All entrepreneurs are inspired by the dream of creating something new. For refugee entrepreneurs, building a business goes hand in hand with building a new life in a new land. How do they establish viable enterprises and find meaningful work for themselves and others? Tracy Brown Hamilton talks to Jarrod Ormiston, assistant professor in social entrepreneurship at Maastricht University’s School of Business and Economics, about his research into these questions.
Richard H. Thaler, winner of the 2017 Nobel Prize for Economics, has helped bring behavioural economics in from the fringes of the discipline and introduced its ideas to a broad audience. We talk to Maastricht University School of Business and Economics academics about his impact, the role of behavioural economics in their work, and its place in education at Maastricht University.
“Flexibilisation of labour” is a term that crops up with increasing frequency these days, and perhaps nowhere more so than
In the era of US President Donald Trump and the UK’s vote to exit the EU, many are wondering about intrinsic differences between the right and left and where political preferences come from. In a paper about to be published in Elsevier’s Journal of Economic Behaviour and Organisation, researchers Kaj Thomsson and Alexander Vostroknutov explore this question through the lens of giving: How is sharing shaped by our political inclinations?
Bill Mitchell, Professor of Economics at the University of Newcastle, New South Wales, Australia and a notable proponent of Modern Monetary Theory, presented the 2017 Joan Muysken Lecture on 6 March. Watch the lecture, ‘The Eurozone, Groupthink and denial on a grand scale,’ in full.
Sports such as volleyball, badminton and squash can be made more competitive and thrilling to watch if the so-called ‘Catch-Up Rule’ is applied, according to researchers Steven Brams (New York University, US), Mehmet Ismail (UM), Marc Kilgour (Wilfrid Laurier University, Canada) and Walter Stromquist (Swarthmore College, US). Last year, Mehmet Ismail and Professor Steven Brams applied the Catch-Up Rule to the football penalty shootouts.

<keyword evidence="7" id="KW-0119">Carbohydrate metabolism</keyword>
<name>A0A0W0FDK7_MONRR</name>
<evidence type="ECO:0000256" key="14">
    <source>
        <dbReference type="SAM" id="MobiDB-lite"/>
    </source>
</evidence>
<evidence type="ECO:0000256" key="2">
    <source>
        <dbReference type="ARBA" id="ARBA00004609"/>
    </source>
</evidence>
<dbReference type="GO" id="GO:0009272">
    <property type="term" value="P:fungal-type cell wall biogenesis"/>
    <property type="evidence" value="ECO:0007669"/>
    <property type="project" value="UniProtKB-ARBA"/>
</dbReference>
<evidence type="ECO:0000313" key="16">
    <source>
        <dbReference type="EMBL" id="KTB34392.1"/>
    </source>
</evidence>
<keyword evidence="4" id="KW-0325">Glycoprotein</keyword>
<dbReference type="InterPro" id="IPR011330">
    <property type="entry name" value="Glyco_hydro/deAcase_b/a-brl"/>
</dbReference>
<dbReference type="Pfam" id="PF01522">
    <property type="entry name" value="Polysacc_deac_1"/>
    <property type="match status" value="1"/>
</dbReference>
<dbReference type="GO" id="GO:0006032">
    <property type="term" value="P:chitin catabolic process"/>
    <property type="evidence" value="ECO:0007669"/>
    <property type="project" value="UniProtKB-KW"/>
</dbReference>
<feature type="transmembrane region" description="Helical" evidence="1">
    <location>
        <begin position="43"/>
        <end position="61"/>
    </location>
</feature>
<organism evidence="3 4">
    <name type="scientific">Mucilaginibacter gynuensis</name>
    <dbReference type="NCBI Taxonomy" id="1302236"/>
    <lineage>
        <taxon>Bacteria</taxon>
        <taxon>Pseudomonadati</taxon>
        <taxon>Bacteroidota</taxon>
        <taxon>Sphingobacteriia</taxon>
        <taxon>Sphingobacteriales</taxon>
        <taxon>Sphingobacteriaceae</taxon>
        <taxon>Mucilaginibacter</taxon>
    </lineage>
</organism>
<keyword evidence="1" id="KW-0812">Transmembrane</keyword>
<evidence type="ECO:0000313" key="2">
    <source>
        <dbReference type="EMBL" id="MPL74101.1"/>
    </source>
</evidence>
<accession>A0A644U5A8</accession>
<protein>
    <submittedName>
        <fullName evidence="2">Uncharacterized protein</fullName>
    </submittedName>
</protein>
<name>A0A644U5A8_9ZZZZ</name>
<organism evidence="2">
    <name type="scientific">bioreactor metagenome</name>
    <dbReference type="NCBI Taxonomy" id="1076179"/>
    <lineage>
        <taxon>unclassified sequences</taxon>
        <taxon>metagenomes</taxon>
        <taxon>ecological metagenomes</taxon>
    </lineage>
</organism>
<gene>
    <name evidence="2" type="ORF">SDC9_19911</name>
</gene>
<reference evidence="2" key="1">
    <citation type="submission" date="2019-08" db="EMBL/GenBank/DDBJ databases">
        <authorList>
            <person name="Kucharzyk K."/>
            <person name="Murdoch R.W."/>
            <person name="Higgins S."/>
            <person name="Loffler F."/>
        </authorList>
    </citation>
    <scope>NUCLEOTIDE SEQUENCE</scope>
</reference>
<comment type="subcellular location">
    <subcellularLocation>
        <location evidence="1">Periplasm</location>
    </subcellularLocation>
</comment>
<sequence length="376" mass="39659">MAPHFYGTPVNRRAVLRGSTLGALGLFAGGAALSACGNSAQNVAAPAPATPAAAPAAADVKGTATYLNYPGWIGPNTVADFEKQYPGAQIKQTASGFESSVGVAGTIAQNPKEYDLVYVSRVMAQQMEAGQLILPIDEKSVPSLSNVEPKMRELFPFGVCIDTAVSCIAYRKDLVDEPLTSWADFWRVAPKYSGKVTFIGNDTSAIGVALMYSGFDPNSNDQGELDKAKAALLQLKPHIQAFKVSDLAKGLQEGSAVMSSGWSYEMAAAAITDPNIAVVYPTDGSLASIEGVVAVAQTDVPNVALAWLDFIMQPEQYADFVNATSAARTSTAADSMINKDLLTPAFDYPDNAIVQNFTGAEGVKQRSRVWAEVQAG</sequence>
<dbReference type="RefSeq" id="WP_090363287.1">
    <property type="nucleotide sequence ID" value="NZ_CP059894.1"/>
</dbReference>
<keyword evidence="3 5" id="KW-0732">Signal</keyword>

In August 2013, the first cultivated meat hamburger was prepared and sampled in London, England. Maastricht University Professor Mark Post created the burger–which he says is healthier for both consumers and the environment. Early this month, Post told Dutch radio 1Limburg that he expects cultivated meat to be available in supermarkets in as few as four years.
LOFT 2016 is the twelfth in a series of bi-annual conferences on the applications of logical methods to foundational issues in the theory of individual and interactive decision-making. This Conference on Logic and the Foundations of Game and Decision Theory took place at Maastricht University at the end of July.
Earlier this year, SBE-researcher Mark Levels (ROA and GSBE) won a research grant in the highly competitive Open Research Area grant scheme, organized by NWO, ANR, JSPS, DFG and ESRC, to conduct a large cross-national research program on youth Not in Employment, Education and Training (NEETs). We caught up with Mark to see how the programme is moving forward.
Six researchers from Maastricht University (UM) will each receive up to €800,000 to launch an innovative research line and set up their own research groups. The researchers have been awarded a Vidi grant under the Innovational Research Incentives Scheme by the Netherlands Organisation for Scientific Research (NWO), which offers Veni, Vidi and Vici grants. This was announced today by the NWO.